Over the next three years the Rochester Hills Public Library will receive funds and assistance to implement and evaluate Family Place Libraries, a library-based early childhood and family support service model.
The library is one of 28 across seven states that will share the $450,000 National Leadership Grant awarded to the Middle Country Public Library by the Institute of Museum and Library Services (IMLS). The Demonstration grant— for projects that produce a replicable model— was awarded to support their Family Place Libraries™ initiative.
"This prestigious Demonstration grant acknowledges the power of the Family Place initiative and equips us with the necessary tools to implement our progressive model nationwide," said RHPL Director Christine Lind Hage.
Starting in December, Middle Country Library staff will work the Rochester Hills Public Library to implement and evaluate Family Place Libraries.
First teachers and lifelong learners
Family Place Libraries is a multi-phase initiative that will focus on parents and caregivers as first teachers.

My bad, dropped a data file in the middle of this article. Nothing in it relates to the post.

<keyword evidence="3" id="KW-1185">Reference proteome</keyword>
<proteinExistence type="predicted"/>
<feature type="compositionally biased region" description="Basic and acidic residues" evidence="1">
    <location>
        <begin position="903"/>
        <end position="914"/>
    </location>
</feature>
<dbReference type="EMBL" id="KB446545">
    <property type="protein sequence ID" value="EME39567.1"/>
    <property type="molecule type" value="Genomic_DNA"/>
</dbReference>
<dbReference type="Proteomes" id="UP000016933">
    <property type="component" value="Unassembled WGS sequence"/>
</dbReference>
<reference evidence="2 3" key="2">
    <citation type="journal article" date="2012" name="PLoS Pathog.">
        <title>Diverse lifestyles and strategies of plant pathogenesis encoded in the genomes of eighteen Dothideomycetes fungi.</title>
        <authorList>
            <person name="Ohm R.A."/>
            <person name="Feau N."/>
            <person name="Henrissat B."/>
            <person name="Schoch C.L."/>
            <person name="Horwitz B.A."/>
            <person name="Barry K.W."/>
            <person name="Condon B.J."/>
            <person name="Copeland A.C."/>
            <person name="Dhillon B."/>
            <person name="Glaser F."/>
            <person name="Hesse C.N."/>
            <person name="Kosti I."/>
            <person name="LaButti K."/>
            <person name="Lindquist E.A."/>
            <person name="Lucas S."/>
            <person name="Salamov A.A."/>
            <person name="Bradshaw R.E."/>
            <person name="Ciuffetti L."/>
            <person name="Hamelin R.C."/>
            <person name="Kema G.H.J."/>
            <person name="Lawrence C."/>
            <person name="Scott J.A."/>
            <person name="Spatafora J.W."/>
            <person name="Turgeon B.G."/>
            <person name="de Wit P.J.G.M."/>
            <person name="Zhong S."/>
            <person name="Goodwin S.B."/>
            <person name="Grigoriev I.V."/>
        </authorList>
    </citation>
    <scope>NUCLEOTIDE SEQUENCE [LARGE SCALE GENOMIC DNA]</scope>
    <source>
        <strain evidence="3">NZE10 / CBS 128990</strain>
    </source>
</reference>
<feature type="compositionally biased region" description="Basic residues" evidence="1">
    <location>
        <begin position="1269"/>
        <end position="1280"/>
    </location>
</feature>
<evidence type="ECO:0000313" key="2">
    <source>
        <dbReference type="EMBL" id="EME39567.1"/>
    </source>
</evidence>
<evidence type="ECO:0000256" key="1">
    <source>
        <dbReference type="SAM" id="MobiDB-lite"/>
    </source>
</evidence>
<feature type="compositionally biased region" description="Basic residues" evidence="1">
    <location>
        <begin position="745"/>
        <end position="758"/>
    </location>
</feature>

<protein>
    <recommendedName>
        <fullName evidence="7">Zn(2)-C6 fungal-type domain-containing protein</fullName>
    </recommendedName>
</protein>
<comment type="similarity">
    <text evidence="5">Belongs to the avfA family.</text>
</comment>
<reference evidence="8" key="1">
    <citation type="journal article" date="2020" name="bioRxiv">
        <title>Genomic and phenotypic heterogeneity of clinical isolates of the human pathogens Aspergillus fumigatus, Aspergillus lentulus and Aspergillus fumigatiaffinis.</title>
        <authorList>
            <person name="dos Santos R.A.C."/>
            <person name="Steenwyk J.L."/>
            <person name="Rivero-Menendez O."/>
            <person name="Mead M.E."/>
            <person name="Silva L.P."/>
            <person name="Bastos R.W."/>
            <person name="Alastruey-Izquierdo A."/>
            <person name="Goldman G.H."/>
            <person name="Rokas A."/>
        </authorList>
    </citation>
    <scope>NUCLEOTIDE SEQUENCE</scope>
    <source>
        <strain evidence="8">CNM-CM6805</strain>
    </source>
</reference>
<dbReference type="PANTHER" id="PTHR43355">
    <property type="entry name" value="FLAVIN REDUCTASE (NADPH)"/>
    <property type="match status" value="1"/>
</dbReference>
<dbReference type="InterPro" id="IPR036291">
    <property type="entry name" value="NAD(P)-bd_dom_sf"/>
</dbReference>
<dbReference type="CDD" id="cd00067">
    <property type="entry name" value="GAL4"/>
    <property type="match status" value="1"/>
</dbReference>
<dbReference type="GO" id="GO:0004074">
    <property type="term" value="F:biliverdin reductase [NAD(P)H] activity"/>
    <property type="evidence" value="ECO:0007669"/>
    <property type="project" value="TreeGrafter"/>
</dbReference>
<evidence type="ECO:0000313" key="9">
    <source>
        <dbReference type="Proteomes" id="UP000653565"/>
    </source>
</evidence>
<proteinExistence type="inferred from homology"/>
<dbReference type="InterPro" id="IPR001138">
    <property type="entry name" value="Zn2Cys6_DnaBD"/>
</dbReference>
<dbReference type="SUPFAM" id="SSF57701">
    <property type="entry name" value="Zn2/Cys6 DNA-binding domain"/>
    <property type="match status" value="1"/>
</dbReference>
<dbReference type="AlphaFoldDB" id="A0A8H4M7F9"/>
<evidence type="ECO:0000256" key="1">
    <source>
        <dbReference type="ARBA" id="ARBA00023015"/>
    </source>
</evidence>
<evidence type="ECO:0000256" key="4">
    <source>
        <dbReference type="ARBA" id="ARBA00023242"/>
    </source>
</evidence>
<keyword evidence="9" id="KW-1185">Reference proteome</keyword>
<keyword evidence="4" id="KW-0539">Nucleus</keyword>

Organized around the developmental needs of the child, it will link library services with other regional and local family support agencies.
The program emphasizes libraries as key institutions within the early childhood and family support community and partners in the promotion of healthy child and family development.
"Libraries offer patrons a plethora of resources and tools, many of which target children during the very early critical years of their development," said Hage. "Our goal is to develop lifelong learners while fostering home/library/community connections, to provide community support for families with very young children."
It starts at birth
Children begin learning literacy skills right from birth. Early literacy is what children know about reading and writing before they can actually read and write.
Researchers have identified five practices of READING, TALKING, SINGING, WRITING and PLAYING that parents can use with their child every day help develop the foundational skills that children need to enter school ready to learn.
The Library’s Explore Zone is chocked full of activities, toys and books that help parents work with their child.
“Our goal is to have parents come to the library at least once a week to work with their children with the resources available in the Explore Zone,” said Manager of Youth Service Jaclyn Miller.
The Rochester Hills Public Library is located in downtown Rochester off of University Drive and 3 blocks east of Main Street. The library is open from 9 a.m. – 9 p.m. Monday through Thursday and 9 a.m. – 6 p.m. on Fridays and Saturday and from 1 p.m. – 6 p.m. on Sundays.
The library’s website (www.rhpl.org) has information on how to register for a card and access all of the library’s services. For more detailed information on the Library’s early literacy services visit www.rhpl.org/youth/raiseareader .